Figure out your real hourly wage, after taking into account every work related expense (in either time or money) such as commuting, dress clothes, time/money spent “decompressing” or “vacating”.

Chart your income vs spending. The difference between the two is your savings.

Financial Integrity

Keep track of your spending, but with a twist: instead of keeping track of the $ amounts in each category, use your real hourly wage to track the amount of life energy you spend.  Are you spending your life energy in line with your life values? Minimize spending by putting it in line with your life values. Cut down on things that go against your purpose in life, and spend more on things that bring real happiness.

Maximize your earnings, to the extent that you’re working in line with your values and health

Financial Independence
Invest the savings wisely in a way that earns predictable income.

When investment income surpasses spending, you’re financially independent.


Sounds easy, right? I’m simplifying a lot, so you should read the whole thing. It’s worth your life energy. I mean time.

In future posts, I’ll break down how I accomplished each step.  Some steps are one-time exercises, others are activities I perform each month. All of them are enjoyable and introspective.

Step 1 – Making Peace With The Past (also see the follow-up post, Step 1.5): we figure out how much you’ve ever earned, and what you have to show for it.

Step 2 – Being In The Present – we figure out how much you really make per hour, and start tracking every dollar we make and spend.

Step 3 – Where Is It All Going? – we tabulate an accurate portrait of what you are spending your money on, and how you are actually living.

Step 4 – Three Questions to Transform Your Life – align your earning and spending with your life values and purpose. Discover what is “enough” for you.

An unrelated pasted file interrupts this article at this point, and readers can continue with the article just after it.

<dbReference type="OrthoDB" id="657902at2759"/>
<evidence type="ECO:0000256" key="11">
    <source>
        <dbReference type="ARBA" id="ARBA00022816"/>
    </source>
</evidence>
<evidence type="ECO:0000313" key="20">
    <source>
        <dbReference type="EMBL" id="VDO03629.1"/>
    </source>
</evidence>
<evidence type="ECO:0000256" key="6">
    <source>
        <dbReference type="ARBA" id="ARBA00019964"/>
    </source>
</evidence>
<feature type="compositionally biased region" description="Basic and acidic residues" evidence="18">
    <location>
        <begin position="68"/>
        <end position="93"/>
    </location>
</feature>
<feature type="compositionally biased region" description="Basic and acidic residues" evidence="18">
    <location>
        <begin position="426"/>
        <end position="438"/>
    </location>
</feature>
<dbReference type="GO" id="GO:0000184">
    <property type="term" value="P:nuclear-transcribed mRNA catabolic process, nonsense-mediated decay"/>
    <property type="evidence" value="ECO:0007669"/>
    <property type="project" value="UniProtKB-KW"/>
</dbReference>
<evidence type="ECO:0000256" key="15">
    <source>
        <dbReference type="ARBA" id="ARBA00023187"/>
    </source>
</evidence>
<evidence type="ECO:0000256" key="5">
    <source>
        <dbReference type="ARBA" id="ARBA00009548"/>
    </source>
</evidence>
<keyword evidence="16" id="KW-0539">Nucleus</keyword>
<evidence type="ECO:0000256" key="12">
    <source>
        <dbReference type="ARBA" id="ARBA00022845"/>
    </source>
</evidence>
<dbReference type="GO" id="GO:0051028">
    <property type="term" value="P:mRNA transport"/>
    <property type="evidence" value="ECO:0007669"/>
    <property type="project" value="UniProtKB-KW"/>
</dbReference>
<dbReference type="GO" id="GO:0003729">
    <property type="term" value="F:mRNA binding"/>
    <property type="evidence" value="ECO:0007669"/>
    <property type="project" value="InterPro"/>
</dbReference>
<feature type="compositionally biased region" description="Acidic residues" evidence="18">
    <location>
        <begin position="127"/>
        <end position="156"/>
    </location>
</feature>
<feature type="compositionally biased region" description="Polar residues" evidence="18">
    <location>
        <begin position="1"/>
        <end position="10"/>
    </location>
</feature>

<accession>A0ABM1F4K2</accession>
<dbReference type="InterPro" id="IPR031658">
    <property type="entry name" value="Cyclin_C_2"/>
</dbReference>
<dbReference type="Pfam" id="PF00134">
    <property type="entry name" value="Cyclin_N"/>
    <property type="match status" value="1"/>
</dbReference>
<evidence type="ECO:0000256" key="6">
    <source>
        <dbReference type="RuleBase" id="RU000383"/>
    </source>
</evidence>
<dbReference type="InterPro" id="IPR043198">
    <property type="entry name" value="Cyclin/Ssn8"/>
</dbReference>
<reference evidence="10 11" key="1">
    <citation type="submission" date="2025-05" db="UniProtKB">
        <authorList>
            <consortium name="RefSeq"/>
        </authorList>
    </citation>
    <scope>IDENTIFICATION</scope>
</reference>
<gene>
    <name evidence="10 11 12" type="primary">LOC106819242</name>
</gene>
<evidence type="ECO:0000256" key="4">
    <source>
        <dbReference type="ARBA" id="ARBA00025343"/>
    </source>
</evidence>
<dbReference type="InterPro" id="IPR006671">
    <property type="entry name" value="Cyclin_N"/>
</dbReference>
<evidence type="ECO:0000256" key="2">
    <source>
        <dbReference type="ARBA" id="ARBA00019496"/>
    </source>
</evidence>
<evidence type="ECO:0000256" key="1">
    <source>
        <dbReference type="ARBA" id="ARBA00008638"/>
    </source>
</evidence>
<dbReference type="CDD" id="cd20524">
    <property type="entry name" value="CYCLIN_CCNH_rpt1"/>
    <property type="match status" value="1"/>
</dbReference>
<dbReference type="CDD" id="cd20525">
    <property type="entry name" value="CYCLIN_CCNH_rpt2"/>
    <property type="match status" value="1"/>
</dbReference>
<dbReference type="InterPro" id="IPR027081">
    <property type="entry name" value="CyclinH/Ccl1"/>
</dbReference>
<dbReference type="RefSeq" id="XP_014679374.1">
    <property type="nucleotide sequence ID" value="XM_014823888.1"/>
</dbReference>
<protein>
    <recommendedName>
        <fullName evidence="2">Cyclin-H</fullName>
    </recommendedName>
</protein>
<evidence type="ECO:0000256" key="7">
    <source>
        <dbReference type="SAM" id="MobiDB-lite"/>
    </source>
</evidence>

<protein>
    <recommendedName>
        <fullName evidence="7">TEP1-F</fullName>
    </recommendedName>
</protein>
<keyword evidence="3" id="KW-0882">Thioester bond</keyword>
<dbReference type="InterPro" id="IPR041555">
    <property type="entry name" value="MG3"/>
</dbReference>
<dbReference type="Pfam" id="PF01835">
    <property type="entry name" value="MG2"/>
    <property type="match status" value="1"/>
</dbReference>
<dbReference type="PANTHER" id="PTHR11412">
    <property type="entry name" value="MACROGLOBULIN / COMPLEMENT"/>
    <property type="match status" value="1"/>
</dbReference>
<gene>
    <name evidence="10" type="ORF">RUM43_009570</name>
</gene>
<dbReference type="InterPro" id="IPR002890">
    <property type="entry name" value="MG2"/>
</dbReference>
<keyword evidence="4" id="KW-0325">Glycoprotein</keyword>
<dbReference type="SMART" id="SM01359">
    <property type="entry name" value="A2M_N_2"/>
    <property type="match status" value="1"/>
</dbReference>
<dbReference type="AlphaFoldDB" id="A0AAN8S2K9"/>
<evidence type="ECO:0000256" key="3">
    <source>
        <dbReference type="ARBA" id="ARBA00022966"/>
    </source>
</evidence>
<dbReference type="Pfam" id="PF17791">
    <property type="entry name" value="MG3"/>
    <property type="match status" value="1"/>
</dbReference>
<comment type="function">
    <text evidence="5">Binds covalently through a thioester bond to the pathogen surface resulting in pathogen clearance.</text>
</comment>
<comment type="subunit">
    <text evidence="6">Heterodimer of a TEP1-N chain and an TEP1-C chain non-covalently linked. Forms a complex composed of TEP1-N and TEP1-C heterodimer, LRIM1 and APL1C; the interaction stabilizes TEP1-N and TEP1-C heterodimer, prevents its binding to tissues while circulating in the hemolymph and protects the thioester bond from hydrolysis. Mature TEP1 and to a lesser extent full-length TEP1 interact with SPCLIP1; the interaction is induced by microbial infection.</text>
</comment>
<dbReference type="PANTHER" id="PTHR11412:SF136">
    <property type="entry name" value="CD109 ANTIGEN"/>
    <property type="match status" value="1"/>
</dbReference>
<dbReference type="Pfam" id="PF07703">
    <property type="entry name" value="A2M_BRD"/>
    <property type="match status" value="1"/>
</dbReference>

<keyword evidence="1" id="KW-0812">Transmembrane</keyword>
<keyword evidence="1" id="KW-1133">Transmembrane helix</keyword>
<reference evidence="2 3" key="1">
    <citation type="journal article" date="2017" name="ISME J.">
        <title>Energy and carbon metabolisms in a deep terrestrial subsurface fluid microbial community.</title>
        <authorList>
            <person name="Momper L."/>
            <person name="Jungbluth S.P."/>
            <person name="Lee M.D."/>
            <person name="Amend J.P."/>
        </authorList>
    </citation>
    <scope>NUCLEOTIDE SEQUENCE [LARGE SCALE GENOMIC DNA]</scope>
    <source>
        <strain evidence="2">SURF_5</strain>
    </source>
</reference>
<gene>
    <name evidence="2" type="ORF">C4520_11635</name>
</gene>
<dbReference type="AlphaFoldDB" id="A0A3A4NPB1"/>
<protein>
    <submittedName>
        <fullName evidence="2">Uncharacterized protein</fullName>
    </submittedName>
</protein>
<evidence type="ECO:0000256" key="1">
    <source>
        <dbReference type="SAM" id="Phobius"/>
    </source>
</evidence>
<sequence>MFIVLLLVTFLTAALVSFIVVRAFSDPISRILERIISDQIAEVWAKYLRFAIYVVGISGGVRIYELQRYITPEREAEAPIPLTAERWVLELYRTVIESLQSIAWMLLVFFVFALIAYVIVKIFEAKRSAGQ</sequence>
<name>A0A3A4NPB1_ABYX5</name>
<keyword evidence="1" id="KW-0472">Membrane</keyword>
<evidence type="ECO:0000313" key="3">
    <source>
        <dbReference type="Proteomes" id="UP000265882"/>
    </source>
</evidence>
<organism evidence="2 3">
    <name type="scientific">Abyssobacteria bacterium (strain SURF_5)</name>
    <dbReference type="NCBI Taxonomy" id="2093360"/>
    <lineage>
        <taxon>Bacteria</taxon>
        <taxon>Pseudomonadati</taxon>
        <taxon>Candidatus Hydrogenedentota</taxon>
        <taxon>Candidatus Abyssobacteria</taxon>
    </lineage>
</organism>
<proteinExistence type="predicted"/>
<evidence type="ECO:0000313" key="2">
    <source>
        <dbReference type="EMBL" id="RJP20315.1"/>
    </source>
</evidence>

Step 5 – Making Life Energy Visible – arts & crafts project! we’ll make a wall-chart showing your income and spending.

Step 6 – Valuing Your Life Energy by Minimizing Spending – ways to minimize spending and better align spending with your life values.

Step 7 – Valuing Your Life Energy by Maximizing Income – how to trade your time with purpose and integrity for increased earnings.

Step 8 – Capital and the Crossover Point – we’ll discuss how to put your savings to work and how to track your journey to Financial Independence

Step 9 – Managing Your Finances – how to become knowledgeable about income-producing investments, so they provide a safe income for the rest of your life.

¹ If you run a business, this exercise will look familiar. Keeping track of your inputs and outputs is an essential part of business bookkeeping...and you are a business!

Definition of the word “Frugal”

I hate the sound of the word “frugal” but maybe that’s just what society has done to me. When you look at the Latin root of the word, it’s actually rather pretty:

“Frugal” shares a Latin root with frug (meaning virtue), frux (meaning fruit or value) and frui (meaning to enjoy or have the use of). In other words, “frugality” is enjoying the virtue of getting good value for every minute of your life and from everything you have the use of.

I read this in the book Your Money or Your Life which is awesome enough to deserve its own post.

The voice that says “no”

It was July of this year. I was contemplating starting a blog about simple living, frugality, and other money/lifestyle topics. I floated the idea by my friend Mike (whose blog and lifestyle I admire), and he essentially wrote back “go for it!”

Fast forward to yesterday. I hung out with Mike and thought to myself, “I still haven’t started the blog. What’s holding me back?” My inner voice answered, “everything’s already been written before, we’re all reading the same books & blogs, and you can’t go head-to-head with the established Big Guys, so what value can you add to the discussion?”

Hold on a second. If I’m going to let The Voice that says “no” overrule me on the insignificant decision of whether or not to start a blog, what power will that voice have over my important decisions!?

The moral here is that even if you have no argument that will overrule the The Voice in a debate, that voice is just a little gnat and you’re a big person, so stop listening to it and start doing the things you want to do.

So even if I have nothing to add and nobody ever reads this, starting this blog is a my personal “up yours” to the voice that says “no”.